The rise in cases is concerning not just because of the raw numbers but also because of the timing. Lincoln is expected to welcome thousands of visitors later this week for the National High School Finals Rodeo at the Lancaster Event Center. In a month, Memorial Stadium will play host to a sold-out Garth Brooks concert just a couple of days before local schools start. A couple of weeks after that, Husker home football games will begin, with the stadium set to operate at 100% capacity.
Last year, the county saw cases start rising after July 4, dip right before school started and then rise sharply throughout the fall.
Lopez said she'd definitely like to see case numbers level off and start declining again before school starts. Getting more people vaccinated would help, but the number of people getting shots continues to decline.
Lancaster County last week gave first vaccines to only 972 people. That was the first time since vaccines became available six months ago that fewer than 1,000 people received vaccinations in a week.
Even though people under 25 are the only local age group where more than half the population remains unvaccinated, it's actually people ages 30-49 who are accounting for the highest number of new COVID-19 cases, Lopez said. That age group also accounts for a significant number of hospitalizations.
"We need those folks (under 50) to get vaccinated," she said.
The rising case numbers both locally and statewide mirror what's happening nationally.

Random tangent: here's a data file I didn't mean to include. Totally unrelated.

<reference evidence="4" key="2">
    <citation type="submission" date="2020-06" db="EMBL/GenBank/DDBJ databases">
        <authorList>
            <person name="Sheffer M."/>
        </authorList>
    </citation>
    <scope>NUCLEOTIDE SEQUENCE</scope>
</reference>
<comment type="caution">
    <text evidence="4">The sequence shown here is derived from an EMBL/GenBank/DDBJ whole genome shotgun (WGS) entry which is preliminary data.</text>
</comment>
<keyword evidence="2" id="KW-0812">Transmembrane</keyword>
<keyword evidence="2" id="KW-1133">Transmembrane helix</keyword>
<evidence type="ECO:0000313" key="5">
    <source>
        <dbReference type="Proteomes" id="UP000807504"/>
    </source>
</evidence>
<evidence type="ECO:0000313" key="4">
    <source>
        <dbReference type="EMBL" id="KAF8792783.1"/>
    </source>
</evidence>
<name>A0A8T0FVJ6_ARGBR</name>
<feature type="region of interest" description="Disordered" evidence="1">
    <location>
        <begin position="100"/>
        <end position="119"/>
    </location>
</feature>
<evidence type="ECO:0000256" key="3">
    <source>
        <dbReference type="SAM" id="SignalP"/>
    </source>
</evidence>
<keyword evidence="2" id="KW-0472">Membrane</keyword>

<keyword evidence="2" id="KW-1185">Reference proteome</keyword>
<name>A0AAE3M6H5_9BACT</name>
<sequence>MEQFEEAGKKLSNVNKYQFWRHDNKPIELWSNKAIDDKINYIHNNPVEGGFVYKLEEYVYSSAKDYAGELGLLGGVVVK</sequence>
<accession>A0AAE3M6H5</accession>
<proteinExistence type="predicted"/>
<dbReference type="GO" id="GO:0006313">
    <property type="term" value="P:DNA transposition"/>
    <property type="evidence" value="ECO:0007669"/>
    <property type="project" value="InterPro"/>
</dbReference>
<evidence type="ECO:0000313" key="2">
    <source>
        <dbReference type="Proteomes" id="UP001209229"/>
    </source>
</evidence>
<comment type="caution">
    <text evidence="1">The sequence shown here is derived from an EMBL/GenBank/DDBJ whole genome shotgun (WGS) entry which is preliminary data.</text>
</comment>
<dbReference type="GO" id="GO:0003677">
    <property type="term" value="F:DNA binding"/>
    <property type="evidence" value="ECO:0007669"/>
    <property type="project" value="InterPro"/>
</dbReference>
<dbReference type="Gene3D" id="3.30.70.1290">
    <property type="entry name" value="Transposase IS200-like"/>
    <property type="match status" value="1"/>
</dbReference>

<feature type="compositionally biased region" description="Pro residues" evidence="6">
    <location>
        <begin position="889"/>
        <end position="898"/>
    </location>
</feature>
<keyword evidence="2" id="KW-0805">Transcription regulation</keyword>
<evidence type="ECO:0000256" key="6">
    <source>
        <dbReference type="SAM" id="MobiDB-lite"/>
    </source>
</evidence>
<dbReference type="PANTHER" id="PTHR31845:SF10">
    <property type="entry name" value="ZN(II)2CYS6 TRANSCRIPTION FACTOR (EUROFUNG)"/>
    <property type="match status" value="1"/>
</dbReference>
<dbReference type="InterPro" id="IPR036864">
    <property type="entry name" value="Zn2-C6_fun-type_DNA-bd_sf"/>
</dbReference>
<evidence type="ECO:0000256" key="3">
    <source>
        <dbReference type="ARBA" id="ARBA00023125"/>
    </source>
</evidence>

Confirmed U.S. infections climbed to an average of about 23,600 a day on Monday, up from 11,300 on June 23, according to Johns Hopkins University data. And all but two states — Maine and South Dakota — reported that case numbers have gone up over the past two weeks.
And some experts worry it's going to get a lot worse.
Rauner said he believes a fourth COVID-19 surge is starting, "and it’s just a matter of time before it hits Lincoln."
"Viruses don’t respect borders and several of our surrounding states have rates that are headed up," he said, noting that some of the hardest-hit states are border states, including Missouri and Wyoming.
Dr. James Lawler, a leader of the Global Center for Health Security at the University of Nebraska Medical Center in Omaha, warned that what is happening in Britain is a preview of what's to come in the United States.
Case numbers there have risen more than 1,500% over the past month and now are at levels not seen since late January, despite the fact the country has one of the highest vaccination rates in the world.
“The descriptions from regions of the world where the delta variant has taken hold and become the predominant virus are pictures of ICUs full of 30-year-olds," he told The Associated Press. "That’s what the critical care doctors describe and that’s what’s coming to the U.S."
Lawler added: “I think people have no clue what’s about to hit us.”